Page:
The Fund (MGMT) is a new ETF and has a limited history of operations for investors to evaluate. The Portfolio Manager has prior experience managing a mutual fund. However, the Adviser has not previously managed a mutual fund or an ETF. As a result, investors do not have a long-term track record of managing an ETF from which to judge the Adviser and the Adviser may not achieve the intended result in managing the Fund. Market risk includes the possibility that the Fund’s investments will decline in value because of a downturn in the stock market, reducing the value of individual companies’ stocks regardless of the success or failure of an individual company’s operations. Securities of companies with small and medium market capitalizations are often more volatile and less liquid than investments in larger companies. Small and mid- cap companies may face a greater risk of business failure, which could increase the volatility of the Fund’s portfolio. The Fund is actively-managed and is thus subject to management risk. The Adviser will apply its investment techniques and strategies in making investment decisions for the Fund, but there is no guarantee that its techniques will produce the intended results. The Fund faces numerous market trading risks, including the potential lack of an active market for Fund shares, losses from trading in secondary markets, and periods of high volatility and disruption in the creation/redemption process of the Fund. The net asset value of the Fund will fluctuate based on changes in the value of the U.S. equity securities held by the Fund.

Opinions expressed are subject to change at any time, are not guaranteed and should not be considered investment or tax advice. Please consult with a tax advisor to obtain further information. Graphs, charts, and other similar devices are used in this report. These are inherently limited, difficult to use and cannot be used in and of themselves to determine which securities to buy or sell, or when to buy or sell them. Investors must conduct their own analysis and make their own decisions concerning which securities to buy or sell and when to buy or sell them.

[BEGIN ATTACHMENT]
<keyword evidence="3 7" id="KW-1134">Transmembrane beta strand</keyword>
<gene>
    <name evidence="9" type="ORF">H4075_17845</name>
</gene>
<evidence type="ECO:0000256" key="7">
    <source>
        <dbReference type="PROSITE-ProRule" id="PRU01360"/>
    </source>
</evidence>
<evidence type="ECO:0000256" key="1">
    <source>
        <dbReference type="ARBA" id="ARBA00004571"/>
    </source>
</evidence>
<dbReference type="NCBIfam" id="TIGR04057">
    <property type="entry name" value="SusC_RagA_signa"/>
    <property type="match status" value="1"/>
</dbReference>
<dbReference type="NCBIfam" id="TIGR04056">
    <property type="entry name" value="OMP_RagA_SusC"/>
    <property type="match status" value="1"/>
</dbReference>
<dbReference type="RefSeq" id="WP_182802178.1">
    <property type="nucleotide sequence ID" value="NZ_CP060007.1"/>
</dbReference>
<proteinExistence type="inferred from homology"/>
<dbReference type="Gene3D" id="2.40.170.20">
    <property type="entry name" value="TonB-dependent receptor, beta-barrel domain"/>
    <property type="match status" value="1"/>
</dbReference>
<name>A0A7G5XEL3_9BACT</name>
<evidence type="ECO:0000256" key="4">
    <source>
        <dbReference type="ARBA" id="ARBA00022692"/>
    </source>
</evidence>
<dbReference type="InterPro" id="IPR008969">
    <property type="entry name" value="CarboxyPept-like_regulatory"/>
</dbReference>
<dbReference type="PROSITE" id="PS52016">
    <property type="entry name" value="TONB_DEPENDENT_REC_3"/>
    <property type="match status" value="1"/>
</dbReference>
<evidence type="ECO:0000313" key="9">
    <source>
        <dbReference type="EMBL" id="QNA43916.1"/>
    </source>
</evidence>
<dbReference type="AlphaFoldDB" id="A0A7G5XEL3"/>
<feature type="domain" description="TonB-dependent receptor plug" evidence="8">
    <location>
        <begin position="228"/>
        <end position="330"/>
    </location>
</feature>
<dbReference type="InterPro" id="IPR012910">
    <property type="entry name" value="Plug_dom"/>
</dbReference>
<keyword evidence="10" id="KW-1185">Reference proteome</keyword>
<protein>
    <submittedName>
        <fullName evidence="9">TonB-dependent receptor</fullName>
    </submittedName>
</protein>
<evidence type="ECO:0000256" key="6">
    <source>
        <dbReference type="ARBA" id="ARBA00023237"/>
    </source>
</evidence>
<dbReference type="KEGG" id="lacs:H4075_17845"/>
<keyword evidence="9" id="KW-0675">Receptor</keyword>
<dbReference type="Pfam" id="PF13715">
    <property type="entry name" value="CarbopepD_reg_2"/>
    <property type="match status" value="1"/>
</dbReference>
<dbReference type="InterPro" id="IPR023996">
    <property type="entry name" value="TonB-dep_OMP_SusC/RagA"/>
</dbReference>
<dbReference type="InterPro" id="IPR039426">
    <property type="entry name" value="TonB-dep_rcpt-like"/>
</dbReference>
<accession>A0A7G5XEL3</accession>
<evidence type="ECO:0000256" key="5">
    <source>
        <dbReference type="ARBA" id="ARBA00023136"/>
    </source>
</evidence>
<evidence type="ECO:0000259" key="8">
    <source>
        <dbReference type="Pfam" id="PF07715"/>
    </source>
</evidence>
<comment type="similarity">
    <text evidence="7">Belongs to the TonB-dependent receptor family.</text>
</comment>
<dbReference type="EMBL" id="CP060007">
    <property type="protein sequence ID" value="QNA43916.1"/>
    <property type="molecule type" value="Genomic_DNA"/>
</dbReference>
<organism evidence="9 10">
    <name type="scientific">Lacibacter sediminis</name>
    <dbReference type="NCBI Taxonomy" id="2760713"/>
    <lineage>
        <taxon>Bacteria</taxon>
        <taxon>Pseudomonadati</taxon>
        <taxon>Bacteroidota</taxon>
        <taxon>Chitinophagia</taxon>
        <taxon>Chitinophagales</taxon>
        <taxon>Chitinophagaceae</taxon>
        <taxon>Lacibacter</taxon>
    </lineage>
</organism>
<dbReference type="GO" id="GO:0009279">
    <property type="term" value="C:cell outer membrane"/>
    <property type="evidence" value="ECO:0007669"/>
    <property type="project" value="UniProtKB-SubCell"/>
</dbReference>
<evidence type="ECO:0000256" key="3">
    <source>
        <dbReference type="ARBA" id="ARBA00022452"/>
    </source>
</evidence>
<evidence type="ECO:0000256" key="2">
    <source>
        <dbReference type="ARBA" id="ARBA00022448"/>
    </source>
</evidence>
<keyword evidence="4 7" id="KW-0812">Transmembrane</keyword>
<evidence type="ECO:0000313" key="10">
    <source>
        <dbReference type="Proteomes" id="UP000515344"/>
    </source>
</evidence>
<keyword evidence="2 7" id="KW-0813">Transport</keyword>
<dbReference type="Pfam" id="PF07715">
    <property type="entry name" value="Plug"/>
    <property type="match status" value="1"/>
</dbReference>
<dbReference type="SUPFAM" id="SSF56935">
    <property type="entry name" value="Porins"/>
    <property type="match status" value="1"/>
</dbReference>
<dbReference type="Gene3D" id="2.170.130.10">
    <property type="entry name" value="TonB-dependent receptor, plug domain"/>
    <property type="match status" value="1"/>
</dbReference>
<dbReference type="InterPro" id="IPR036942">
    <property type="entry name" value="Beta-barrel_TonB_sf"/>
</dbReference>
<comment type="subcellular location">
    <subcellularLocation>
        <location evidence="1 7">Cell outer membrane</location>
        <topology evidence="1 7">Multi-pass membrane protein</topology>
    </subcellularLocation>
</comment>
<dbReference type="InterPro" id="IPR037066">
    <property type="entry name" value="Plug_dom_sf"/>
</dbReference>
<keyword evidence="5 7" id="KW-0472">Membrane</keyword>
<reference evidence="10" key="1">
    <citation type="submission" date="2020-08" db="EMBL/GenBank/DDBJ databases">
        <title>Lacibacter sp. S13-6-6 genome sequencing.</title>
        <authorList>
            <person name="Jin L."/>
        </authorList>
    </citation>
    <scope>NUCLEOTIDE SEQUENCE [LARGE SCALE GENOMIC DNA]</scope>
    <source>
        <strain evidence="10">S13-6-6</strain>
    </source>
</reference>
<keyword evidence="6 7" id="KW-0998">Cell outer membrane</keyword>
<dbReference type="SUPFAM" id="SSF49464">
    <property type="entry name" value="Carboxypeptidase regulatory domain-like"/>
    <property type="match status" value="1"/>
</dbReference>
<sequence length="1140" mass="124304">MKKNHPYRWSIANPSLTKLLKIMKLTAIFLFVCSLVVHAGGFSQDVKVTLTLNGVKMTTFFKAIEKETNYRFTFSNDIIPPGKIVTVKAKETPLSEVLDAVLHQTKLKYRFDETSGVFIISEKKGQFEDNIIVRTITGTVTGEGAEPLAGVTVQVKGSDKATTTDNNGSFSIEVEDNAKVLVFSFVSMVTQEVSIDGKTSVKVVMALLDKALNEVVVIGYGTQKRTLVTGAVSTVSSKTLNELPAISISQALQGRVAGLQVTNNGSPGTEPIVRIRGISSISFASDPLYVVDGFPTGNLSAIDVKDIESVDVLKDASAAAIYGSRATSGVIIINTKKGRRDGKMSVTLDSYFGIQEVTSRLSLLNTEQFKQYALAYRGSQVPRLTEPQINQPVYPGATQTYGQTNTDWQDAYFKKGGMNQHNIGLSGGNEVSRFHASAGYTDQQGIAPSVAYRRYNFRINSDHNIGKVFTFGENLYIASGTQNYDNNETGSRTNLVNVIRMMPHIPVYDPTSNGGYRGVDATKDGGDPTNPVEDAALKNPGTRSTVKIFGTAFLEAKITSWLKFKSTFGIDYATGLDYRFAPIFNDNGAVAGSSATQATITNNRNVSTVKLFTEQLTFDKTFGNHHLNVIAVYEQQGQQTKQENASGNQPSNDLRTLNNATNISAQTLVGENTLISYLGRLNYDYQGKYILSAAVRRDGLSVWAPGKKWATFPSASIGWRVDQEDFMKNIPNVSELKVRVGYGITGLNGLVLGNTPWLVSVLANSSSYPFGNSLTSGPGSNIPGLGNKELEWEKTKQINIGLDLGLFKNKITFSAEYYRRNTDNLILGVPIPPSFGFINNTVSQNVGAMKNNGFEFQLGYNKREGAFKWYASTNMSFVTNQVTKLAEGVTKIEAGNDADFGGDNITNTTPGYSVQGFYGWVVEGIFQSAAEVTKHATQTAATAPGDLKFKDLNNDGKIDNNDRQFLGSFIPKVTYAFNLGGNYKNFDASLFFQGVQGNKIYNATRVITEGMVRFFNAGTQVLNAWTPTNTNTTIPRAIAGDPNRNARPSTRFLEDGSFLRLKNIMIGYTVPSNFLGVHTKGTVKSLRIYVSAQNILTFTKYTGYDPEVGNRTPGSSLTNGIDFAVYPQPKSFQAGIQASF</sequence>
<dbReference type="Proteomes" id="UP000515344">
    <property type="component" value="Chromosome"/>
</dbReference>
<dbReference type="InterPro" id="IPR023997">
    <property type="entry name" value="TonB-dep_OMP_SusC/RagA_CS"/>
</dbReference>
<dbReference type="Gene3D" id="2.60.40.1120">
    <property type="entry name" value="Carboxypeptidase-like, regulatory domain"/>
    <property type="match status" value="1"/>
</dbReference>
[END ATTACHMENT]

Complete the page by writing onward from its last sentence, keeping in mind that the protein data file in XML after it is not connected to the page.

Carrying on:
Investors should not assume that their investments will be profitable or that they will experience returns in the future comparable to those set forth herein.

Past performance should not be taken as an indication or guarantee of future performance, and no representation or warranty, expressed or implied is made regarding future performance. There is no guarantee that any investment strategy will achieve its objectives, generate profits or avoid losses.

This report contains forward‐looking statements within the meaning of the United States federal securities laws. Forward‐looking statements are those that predict or describe future events or trends and that do not relate solely to historical matters. For example, forward‐looking statements may predict future economic performance, describe plans and objectives of management for future operations and make projections of revenue, investment returns or other financial items. A prospective investor can generally identify forward‐ looking statements as statements containing the words “will,” “believe,” “expect,” “anticipate,” “intend,” “contemplate,” “estimate,” “assume” or other similar expressions. Such forward‐looking statements are inherently uncertain, because the matters they describe are subject to known (and unknown) risks, uncertainties, and other unpredictable factors. No representations or warranties are made as to the accuracy of such forward‐looking statements. 2284-NLD-4/13/2021

Skypoint Capital Partners, LLC serves as a wholesale marketing agent for Ballast Asset Management.